I’m thinking of three things. Here’s the first one: I remember a conversation some years ago with Scott Bronson. Having danced around as sort of an art-hobbyist for years, I was contemplating what I described in conversation with Scott as a kind of mystical leap into greater loyalty to artful pursuits – a new covenant to follow the muse. My tone was getting pretty lofty, and I was getting kind of worked up. Scott listened patiently, and then brought me back down to earth by saying something like, “Relax, Sam. It’s not like we’re talking about curing cancer.” The comment was made more potent, perhaps, by the fact that Scott was, at that time, battling cancer. Anyway, that’s the first thing.
Here’s the second thing: There’s a tale that gets told about Tricia Storey (it’s a true one), who was working on an album that was important to her – an album with which she hoped to serve the Lord. If you know Tricia and her work, you know about the sensitivity, talent, and craft that would have been brought to bear on such a project. Anyway, albums are often hell to make, and in the middle of this one, Tricia turned to the Lord himself. Her question for the Lord was “what about the album?” Tricia describes the Lord’s answer: “What album?” Incidentally, I should probably point out that the Lord cared enough for Tricia and her music to provide her with a salaried, benefitted position as the regular jukebox at Sundance’s tree room; emphasis on salaried, emphasis on benefitted. Talk about that among most musicians I know, and their eyes pop.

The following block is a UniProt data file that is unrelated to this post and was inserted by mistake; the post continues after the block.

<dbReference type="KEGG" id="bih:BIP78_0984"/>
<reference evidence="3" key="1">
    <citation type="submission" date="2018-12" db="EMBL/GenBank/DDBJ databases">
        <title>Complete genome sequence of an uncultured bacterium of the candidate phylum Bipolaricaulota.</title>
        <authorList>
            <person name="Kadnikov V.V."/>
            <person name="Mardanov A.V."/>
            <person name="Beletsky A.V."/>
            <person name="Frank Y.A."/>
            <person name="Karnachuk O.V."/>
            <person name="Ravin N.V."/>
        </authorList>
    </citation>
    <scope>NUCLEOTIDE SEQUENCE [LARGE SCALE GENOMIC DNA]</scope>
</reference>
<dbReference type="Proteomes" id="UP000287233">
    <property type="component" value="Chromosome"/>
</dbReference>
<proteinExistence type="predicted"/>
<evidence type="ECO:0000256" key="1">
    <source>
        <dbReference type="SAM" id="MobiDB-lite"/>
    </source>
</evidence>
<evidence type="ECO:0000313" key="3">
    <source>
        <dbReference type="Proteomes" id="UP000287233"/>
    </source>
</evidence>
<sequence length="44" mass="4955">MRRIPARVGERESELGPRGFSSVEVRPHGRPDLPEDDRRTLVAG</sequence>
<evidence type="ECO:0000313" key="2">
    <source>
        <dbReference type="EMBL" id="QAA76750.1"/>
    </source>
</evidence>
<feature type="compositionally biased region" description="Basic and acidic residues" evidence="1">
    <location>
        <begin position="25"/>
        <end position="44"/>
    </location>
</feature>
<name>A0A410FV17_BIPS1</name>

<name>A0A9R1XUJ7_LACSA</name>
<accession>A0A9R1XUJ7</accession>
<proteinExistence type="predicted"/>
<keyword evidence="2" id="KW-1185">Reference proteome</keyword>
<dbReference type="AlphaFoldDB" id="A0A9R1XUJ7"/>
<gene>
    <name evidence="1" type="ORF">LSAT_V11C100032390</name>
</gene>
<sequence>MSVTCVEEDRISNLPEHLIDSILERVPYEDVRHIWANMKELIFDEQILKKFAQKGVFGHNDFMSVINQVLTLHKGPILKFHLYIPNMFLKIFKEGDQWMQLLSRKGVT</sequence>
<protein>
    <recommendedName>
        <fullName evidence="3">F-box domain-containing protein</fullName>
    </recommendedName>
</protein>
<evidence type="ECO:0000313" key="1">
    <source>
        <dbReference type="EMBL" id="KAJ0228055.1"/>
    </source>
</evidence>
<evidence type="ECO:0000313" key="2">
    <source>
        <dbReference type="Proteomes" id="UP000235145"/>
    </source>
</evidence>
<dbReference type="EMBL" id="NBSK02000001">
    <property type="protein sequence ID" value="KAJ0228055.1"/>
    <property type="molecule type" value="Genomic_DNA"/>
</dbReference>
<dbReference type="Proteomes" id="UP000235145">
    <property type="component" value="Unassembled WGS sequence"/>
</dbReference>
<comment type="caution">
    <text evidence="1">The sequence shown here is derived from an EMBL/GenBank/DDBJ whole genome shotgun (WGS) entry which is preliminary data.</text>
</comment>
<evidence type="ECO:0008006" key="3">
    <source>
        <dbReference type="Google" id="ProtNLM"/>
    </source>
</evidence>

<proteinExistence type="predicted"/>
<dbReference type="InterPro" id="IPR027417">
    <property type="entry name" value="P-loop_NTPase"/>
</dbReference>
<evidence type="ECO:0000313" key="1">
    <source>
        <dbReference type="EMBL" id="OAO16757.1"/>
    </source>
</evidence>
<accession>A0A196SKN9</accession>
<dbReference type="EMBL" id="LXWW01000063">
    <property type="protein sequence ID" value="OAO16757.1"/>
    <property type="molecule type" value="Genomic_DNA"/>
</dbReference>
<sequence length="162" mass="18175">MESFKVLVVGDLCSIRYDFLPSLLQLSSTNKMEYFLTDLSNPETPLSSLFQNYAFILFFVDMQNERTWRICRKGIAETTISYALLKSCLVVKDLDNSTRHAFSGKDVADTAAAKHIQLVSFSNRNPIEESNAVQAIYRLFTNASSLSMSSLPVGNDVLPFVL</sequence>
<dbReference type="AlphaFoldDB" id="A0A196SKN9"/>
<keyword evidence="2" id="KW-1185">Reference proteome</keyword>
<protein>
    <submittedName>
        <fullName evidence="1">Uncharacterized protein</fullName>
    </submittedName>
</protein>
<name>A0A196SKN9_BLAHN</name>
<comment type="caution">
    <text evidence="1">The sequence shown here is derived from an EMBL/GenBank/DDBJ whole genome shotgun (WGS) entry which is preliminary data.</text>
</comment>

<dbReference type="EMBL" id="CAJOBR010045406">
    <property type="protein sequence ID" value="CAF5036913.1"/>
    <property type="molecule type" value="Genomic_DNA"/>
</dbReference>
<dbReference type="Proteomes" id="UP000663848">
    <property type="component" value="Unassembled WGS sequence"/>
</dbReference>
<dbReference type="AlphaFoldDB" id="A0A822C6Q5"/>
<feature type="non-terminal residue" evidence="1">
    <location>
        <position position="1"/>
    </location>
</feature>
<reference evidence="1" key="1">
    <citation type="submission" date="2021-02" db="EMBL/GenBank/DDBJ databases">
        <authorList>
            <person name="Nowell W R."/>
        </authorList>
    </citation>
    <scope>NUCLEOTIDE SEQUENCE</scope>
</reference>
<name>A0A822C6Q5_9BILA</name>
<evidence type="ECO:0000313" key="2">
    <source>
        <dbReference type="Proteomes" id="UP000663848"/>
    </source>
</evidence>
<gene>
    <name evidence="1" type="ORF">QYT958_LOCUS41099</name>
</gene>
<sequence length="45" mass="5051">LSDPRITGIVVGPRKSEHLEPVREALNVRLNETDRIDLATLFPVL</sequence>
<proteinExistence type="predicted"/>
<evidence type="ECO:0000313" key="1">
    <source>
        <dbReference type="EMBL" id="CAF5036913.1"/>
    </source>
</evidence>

Here’s the third thing: Brian Kershisnik speaks sometimes of a kind of personal mythology that includes discussions between the Lord and his counselors in the pre-earth life. In one version of Brian’s mythology, a motion comes to the cosmic table that art be part be included in the human experience. The motion passes – but only barely. In another version of Brian’s mythology, the motion fails – but art somehow leaks in spite of the failed motion.
The three things I’m thinking about are all things that serve to sort of knock art back into perspective when I need it (I often need it). Don’t misunderstand: I’m not down on the importance of artful endeavor. And heaven knows Scott’s not, nor is Tricia. Nor, certainly, Brian. I’m a believer. We’re all believers. But to be straight about it, there’s something about characterizing art as the finest-thing-to-which-humans-can-be-true that kind of gives me the willies. (Perhaps it’s merely the blessed decade-and-a-half I spent working for CES; home, unfortunately, to a degree of “one true employment” thinking). Would it be strange to say that the three things I’m thinking about (and things like them) have provided me with more capacity for confidence, dedication, pleasure, and craftsmanship than any affirmations of art’s preeminence on earth and in heaven? It certainly feels that way. When I remember that I’m not curing cancer, and that the Lord likes my faithfulness better than he likes my art; when I imagine that my work as an artist is, in the heavens, not so much celebrated as tolerated, it somehow leaves me more inclined to be thankful and careful, and less likely to be arrogant and indulgent. And heaven knows I need that.